Efrem Lukatsky, Associated Press
KIEV, Ukraine — They forged lives of promise in an unfamiliar land. Now war is tearing those lives apart.
Hundreds of Eastern European women married to Syrian men have fled the war with their children in recent weeks as fighting intensifies, splitting up families and leaving them wondering about whether they can ever go back.
Among them is Kseniya Murtada, a 36-year-old Ukrainian who fled Syria last week with two sons, 3 and 5, leaving her husband Aziz in Aleppo, Syria's biggest city and the focus of a major battle between government and rebel forces.
"Who knows what might happen? This is a war," said Murtada, who was among about 200 Ukrainians evacuated on a government plane last week. That followed the return of a smaller group last month.
"Our men have stayed there, they will fight, and they will defend their home," she said. "Some families will be broken; some kids will lose their fathers. But we all live with hope."
The marriages between Eastern European women and Syrians are believed to number in the thousands. They result from close ties first forged in the 1960s when the Soviet Union, its Eastern European satellite states and the former Yugoslavia began welcoming students from the Middle East and Africa with the aim of spreading their influence around the world through an educated elite.
Yugoslavia was then a leader of the Non-Aligned Movement, which had close ties to the Assad family regime. The Soviet Union had an interest in spreading its political influence in the volatile Middle East. Oleksandr Bogomolov, president of the Kiev-based Center for Middle East Studies, said Soviet authorities encouraged the marriages as a way to gain influence with the Syrian elite since most of the Syrian students came from prominent families.
For the women, marriage to a foreigner offered an escape from communist repression and the promise of a better life abroad, and many were attracted to Syria's cultural wealth and good climate.
The tradition has continued since the fall of the Soviet Union in 1991, with Russian, Ukrainian and women from Belarus still eager for better living conditions abroad and husbands who don't drink, though such marriages abated in the former Yugoslavia during its bloody breakup in the 1990s.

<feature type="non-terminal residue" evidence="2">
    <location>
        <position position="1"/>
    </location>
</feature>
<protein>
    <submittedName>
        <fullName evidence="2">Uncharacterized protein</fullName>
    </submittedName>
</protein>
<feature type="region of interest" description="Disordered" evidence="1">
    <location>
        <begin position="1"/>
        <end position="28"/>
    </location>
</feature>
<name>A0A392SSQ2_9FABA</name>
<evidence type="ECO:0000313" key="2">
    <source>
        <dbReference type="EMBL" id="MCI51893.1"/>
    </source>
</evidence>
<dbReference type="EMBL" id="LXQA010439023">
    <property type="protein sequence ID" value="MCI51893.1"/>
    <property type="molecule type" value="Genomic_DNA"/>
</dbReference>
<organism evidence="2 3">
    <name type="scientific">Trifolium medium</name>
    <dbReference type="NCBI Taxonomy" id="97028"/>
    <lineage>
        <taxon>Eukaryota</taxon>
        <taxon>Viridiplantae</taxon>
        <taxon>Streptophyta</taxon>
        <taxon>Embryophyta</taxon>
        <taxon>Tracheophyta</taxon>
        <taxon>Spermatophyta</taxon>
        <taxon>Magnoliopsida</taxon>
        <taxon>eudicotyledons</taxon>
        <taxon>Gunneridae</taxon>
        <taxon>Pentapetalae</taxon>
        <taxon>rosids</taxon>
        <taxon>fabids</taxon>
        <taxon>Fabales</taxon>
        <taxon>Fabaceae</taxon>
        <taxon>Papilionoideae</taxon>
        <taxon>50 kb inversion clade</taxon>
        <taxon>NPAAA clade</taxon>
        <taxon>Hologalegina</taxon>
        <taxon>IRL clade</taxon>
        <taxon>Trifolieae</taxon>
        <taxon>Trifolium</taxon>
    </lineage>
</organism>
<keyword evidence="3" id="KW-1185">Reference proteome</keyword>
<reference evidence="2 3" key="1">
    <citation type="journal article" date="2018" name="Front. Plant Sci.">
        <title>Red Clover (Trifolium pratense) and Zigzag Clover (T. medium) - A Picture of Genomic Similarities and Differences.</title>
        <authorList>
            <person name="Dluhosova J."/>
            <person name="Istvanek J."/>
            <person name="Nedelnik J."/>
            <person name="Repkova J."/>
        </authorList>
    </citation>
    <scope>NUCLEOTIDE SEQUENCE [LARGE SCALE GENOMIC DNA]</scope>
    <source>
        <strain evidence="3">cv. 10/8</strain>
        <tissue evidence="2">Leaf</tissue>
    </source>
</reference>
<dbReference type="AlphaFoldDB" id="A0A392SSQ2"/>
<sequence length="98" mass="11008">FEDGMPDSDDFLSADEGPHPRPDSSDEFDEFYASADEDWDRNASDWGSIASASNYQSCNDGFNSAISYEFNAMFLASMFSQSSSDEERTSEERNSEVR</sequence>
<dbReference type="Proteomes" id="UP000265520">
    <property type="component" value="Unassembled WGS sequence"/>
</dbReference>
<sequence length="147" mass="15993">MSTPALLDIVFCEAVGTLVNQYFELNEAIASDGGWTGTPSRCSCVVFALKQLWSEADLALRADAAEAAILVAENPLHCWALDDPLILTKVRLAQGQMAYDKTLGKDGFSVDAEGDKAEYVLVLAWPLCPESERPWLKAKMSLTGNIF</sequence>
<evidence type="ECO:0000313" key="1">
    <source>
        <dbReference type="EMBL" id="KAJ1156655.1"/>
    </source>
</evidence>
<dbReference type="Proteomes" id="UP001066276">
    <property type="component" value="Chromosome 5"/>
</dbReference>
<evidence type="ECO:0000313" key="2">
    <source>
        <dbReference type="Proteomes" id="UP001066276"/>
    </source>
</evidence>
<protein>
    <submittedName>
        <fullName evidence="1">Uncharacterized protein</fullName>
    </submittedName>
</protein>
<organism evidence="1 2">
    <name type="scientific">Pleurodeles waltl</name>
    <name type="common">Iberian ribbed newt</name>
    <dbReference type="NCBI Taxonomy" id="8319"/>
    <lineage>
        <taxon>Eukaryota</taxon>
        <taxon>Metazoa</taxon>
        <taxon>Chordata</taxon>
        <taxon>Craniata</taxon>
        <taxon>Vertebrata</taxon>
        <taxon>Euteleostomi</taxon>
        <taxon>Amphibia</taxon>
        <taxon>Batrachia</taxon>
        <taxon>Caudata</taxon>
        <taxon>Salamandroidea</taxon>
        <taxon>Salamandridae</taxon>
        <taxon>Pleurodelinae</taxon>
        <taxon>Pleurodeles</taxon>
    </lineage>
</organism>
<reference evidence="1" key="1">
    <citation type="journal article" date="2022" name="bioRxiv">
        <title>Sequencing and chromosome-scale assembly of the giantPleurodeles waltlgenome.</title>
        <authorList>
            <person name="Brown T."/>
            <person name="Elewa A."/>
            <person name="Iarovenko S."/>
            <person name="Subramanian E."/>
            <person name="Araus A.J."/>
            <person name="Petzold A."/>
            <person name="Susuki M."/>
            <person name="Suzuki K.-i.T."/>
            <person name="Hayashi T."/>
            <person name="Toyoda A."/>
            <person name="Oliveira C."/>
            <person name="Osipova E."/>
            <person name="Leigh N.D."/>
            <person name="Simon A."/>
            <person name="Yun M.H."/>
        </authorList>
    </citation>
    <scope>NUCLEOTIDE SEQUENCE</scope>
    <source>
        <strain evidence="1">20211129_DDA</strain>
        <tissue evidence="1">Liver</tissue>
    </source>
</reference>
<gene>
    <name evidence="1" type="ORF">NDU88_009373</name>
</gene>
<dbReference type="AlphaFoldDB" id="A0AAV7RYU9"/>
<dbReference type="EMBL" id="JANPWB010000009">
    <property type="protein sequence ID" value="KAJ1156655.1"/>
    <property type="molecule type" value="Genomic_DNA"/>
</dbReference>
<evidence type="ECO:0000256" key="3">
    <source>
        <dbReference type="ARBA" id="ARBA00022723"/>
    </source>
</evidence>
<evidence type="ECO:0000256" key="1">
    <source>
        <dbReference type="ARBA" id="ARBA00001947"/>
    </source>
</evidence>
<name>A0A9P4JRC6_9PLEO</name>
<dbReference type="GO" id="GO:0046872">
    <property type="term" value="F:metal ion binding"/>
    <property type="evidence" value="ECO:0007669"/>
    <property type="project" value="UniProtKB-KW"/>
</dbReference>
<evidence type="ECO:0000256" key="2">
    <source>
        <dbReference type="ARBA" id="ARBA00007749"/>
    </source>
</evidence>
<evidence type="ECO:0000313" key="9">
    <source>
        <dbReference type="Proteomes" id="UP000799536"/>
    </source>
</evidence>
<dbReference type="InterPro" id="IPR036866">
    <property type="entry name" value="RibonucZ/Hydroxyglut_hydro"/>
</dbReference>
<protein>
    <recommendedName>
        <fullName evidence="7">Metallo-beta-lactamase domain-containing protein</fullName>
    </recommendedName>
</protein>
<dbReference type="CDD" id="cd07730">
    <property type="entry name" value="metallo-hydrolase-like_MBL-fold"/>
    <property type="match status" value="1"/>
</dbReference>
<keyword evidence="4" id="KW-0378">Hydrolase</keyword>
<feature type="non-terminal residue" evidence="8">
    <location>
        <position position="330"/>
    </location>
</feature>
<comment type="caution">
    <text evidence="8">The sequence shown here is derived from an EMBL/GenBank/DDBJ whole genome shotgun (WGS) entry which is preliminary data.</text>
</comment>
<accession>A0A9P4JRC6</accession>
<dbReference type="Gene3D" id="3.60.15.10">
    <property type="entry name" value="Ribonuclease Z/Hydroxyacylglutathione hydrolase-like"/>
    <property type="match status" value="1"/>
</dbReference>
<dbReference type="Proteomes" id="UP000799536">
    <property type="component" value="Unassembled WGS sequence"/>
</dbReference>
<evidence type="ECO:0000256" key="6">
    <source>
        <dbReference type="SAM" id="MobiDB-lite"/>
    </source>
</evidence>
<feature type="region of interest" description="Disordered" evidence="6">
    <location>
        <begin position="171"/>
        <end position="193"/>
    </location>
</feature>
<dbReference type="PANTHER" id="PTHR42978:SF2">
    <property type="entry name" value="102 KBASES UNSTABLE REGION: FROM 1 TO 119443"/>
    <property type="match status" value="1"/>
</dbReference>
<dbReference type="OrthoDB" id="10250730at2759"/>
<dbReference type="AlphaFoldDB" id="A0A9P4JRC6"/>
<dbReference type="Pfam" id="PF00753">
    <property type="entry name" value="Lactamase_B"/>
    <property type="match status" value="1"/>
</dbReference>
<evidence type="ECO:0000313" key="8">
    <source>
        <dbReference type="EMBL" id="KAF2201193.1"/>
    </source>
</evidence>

Murtada, who met her husband when he was studying computer engineering in the Ukrainian city of Odessa, was taken by her husband's charm.
"He was so romantic, always with flowers, always very kind and polite, so I could not but marry him," she said.
Many of the Syrian men who married women from the ex-communist countries are believed to be members of the educated Alawite elite, the group most under threat from a rebel insurgency dominated by the country's Sunni majority. The Assad regime only let its supporters travel to Europe in the communist period.
"These women did not land in some village and did not have to struggle for a living," said Katarzyna Gorak-Sosnowska, a professor in the Department of Arabic and Islamic Studies at the University of Warsaw in Poland. "They are the wives of men educated at European universities, academies."
Among those who fled in recent days was Biljana Ayoubi, a 53-year-old Serbian mother who left Syria on a Serbian plane with her three children along with nearly 40 others, almost all of them the wives and children of Syrians. To her, there is no doubt who is to blame for the carnage that forced her to leave her husband in Aleppo.
"Americans are to blame. They have been financing the rebels, along with Qatar and Saudi Arabia," she said, adding that her husband stayed behind because "he did not want to return, he was too proud."
Ayoubi said she hoped the Syrian army "will win and we will go back" to Aleppo, adding that Assad "has nothing to do" with the carnage.
Svetlana Djurdjevic, a 53-year-old Bosnian-born woman who returned on the same Serbian government flight, said the sectarian violence reminds her of the 1992-95 war in her native country, which she escaped with her marriage.
"It's a civil war there, just like it was in Bosnia," she said. "They are fighting to change things for the better, but it turned out it can't get any worse."
Stojanovic reported from Belgrade, Serbia. Lynn Berry in Moscow, Russia, Monika Scislowska, in Warsaw, Poland, and Jovana Gec in Belgrade, Serbia, contributed.
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